A team from Massey University is developing software that could alleviate the UK’s foot and mouth disease outbreak. The software, EpiMAN, is a decision support system that helps authorities plan the containment of such an outbreak.
“Two of our guys have gone over with two [Ministry of Agriculture and Forestry] vets to help out,” says Brian O’Leary, a software developer working with Massey University’s EpiCentre, a veterinary epidemiology training and research centre. The team has taken with it a copy of EpiMAN (FMD), the version that specialises in foot and mouth disease control. Each version of the system is made up of a variety of modules that manage the different aspects of such a containment.
“One of the modules is called Tracing, which is a kind of detective program — where did the milk tanker go, who drove it, that sort of thing. Then you can make an intelligent query of the tanker firm to track the movements and break the chain.”
The package also allows the user to recreate the spread of the disease after the outbreak has been contained — it can backtrack to the initial incident and help authorities work out where the problem started.
The system requires a staggering amount of data from truck movements to weather patterns to properly assess potential problems but while it would ideally be run on a server it can be scaled down to fit on a laptop.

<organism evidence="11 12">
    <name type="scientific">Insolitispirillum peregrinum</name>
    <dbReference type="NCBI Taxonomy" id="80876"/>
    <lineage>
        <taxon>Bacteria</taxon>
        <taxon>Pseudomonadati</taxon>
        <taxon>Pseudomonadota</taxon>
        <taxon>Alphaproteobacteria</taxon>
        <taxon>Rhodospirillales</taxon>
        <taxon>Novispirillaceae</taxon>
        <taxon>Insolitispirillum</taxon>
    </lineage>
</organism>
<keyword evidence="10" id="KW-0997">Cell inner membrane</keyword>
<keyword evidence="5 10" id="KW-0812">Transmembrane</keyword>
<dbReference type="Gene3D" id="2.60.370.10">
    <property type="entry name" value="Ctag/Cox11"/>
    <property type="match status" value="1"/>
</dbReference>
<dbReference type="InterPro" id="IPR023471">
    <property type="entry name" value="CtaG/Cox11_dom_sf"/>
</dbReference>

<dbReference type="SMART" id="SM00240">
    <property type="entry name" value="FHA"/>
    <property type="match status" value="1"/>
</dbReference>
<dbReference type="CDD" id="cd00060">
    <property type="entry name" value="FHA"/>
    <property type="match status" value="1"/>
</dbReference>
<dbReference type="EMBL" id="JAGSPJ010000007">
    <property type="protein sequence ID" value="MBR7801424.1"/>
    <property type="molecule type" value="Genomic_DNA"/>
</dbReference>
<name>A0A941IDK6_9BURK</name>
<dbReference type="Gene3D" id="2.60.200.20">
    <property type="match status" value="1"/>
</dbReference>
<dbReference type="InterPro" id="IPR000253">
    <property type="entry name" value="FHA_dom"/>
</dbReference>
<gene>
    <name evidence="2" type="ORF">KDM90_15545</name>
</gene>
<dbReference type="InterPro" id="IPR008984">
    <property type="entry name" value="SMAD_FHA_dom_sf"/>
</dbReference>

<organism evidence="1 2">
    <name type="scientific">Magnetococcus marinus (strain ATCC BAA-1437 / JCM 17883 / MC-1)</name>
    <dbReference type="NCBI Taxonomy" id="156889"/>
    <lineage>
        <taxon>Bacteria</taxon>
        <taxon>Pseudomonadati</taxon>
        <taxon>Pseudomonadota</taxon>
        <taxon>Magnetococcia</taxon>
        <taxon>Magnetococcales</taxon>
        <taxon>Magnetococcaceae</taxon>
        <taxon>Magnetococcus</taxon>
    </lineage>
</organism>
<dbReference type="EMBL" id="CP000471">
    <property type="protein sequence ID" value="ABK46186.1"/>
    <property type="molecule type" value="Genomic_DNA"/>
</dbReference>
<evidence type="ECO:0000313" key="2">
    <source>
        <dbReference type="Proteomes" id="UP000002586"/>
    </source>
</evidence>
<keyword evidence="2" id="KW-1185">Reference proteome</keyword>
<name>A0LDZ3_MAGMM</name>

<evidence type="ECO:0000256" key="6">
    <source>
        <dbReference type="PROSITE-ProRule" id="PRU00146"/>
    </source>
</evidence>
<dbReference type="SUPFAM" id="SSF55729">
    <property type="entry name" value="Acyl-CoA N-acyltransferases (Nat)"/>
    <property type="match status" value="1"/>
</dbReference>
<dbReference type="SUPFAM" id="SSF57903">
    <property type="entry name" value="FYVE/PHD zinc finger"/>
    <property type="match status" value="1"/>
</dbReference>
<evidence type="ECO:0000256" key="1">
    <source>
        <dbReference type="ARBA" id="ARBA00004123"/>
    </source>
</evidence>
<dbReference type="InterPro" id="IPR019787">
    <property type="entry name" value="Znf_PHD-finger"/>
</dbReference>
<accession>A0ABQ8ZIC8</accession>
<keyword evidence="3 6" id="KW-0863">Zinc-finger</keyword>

EpiMAN was developed by the EpiCentre team using “a variety of languages including Access, Visual Basic, C++ and Fortran”, and has been sold to a number of countries including the UK, Switzerland and the Netherlands. New Zealand’s own MAF also uses the package but has never had to deploy it in the field.
The EpiCentre team is practically the only software developer working in the field of epidemic outbreak control — helped by having a world-renowned epidemiologist as the unit’s director: Professor Roger Morris.
EpiMAN is not the EpiCentre’s only product — it has a variety of different models for EpiMAN that analyse different diseases, Swine Fever and TB, and the team is working on producing a meta version of EpiMAN that will work with a number of air-borne diseases. The Centre produces a number of other applications as well, including herd management software that has an add-on package for Palm users called CowPAD.